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a missed opportunity. ever since, ministers have been under pressure to go further, and so many of the measures that were ditched two years ago are now back on the agenda. parents are very worried. we have overtaken america in terms of obesity rates for 11—year—olds, we have one of the biggest obesity problems in europe, and this is a big statement. we will halve childhood obesity by 2030 as a national ambition, we will take a wide range of measures in the supermarkets, restaurants and sandwich shops that we buy snacks from. the new obesity strategy includes a proposal to ban tv advertising of junk food before the 9pm watershed. there will also be curbs on supermarket promotions such as buy one get one free deals on sugary, high—fat foods. and all primary school pupils in england will be encouraged to get active through schemes like walking or running a daily mile. we are really delighted to see this new childhood obesity plan. it's brave and it's ambitious and it's where we should be as a nation.
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the scottish government also plans to announce tough measures to reduce obesity, an issue that is now firmly established as one of the big public health challenges facing the uk. but after what was widely seen as a false start, the government's plans will now face close scrutiny. dominic hughes, bbc news. back to the wump. he —— world cup. england have just ta ken back to the wump. he —— world cup. england have just taken the lead. those are live pictures from newcastle. a headed goalfrom a corner. england so good now at set pieces and corners in particular. there is the england captain... sorryjordan her den son —— henderson. and stones scored the goalfrom a trippier henderson. and stones scored the goal from a trippier corner. that is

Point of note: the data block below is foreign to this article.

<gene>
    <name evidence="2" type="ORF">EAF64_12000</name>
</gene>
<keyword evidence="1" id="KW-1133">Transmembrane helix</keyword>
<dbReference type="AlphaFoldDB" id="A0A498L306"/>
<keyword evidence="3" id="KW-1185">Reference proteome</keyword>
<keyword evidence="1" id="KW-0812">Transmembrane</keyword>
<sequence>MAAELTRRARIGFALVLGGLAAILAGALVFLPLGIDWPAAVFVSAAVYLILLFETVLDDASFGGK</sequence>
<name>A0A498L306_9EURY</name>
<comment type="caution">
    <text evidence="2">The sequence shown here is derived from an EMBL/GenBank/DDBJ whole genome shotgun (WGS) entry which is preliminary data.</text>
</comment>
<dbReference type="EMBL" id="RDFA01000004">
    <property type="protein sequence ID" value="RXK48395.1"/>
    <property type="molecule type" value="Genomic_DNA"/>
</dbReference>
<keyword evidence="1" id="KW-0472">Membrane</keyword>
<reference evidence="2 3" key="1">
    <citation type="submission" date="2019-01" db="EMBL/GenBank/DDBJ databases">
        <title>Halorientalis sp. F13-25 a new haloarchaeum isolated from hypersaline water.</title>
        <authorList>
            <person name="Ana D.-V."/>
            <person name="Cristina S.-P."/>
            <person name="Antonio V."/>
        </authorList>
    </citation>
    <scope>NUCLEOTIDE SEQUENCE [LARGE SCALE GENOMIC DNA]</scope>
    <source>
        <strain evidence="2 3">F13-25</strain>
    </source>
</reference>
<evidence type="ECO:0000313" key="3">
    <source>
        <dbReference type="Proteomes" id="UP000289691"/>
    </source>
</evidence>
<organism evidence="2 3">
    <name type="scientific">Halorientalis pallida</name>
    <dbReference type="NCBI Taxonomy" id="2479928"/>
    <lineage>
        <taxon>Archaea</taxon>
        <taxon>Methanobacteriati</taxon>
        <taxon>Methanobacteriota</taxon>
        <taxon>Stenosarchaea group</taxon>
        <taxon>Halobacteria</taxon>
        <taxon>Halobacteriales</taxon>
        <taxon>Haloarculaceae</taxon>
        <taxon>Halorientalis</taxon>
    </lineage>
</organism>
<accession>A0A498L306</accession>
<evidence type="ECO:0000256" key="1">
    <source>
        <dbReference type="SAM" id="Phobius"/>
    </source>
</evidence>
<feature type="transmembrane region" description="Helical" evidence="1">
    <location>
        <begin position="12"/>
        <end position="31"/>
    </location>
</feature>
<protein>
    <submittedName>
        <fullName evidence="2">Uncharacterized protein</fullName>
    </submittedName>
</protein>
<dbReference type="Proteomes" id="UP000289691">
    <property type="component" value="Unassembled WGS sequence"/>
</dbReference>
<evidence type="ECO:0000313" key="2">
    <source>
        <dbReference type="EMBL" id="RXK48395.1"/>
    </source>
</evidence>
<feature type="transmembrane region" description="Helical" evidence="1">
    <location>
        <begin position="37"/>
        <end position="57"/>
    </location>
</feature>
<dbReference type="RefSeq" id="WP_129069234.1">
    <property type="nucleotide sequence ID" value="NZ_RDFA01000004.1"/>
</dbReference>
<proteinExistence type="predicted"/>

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the scene in nizhny novgorod in the stadium. and john stones getting england off to a perfect start with that headed goal from a corner. just eight minutes in now. that is the latest from the world cup. we will be back in nizhny novgorod with updates on the score for you. now back to that story about the government's plans to tackle childhood obesity. june 0'sullivan is from the charity london early years foundation and earlier she told me about childhood obesity in toddlers and younger children. i think the government has just missed a trick, because they haven't focussed on the early years in either this one or the previous one in 2016. in any view, if you get them very young, early intervention
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is less costly and better all round. i accept everything they're doing is a good thing. although i would have liked to see less of consult and more of the do. if you look at the ten, eight are encourage and talk about it. we don't need to talk about it. we don't need to talk about it. we don't need to talk about it. it is a problem we know it. some of our toddlers are unable to cross their legs, because they're so to cross their legs, because they're so overweight. what sort of age? age two. if you think that means that they set off the chances of them becoming obese primary school—children and obese adults. if they leave primary school at 11 and you want to employ them in six yea rs' you want to employ them in six years' time, they may have long—term illnesses. in terms of the long—term future of the economy it is not good. not least the fact that five billion was spent on it in 1a, 15 and they're billion was spent on it in 1a, 15 and they‘ re fighting billion was spent on it in 1a, 15 and they're fighting about the 20 billion extra we have been given, it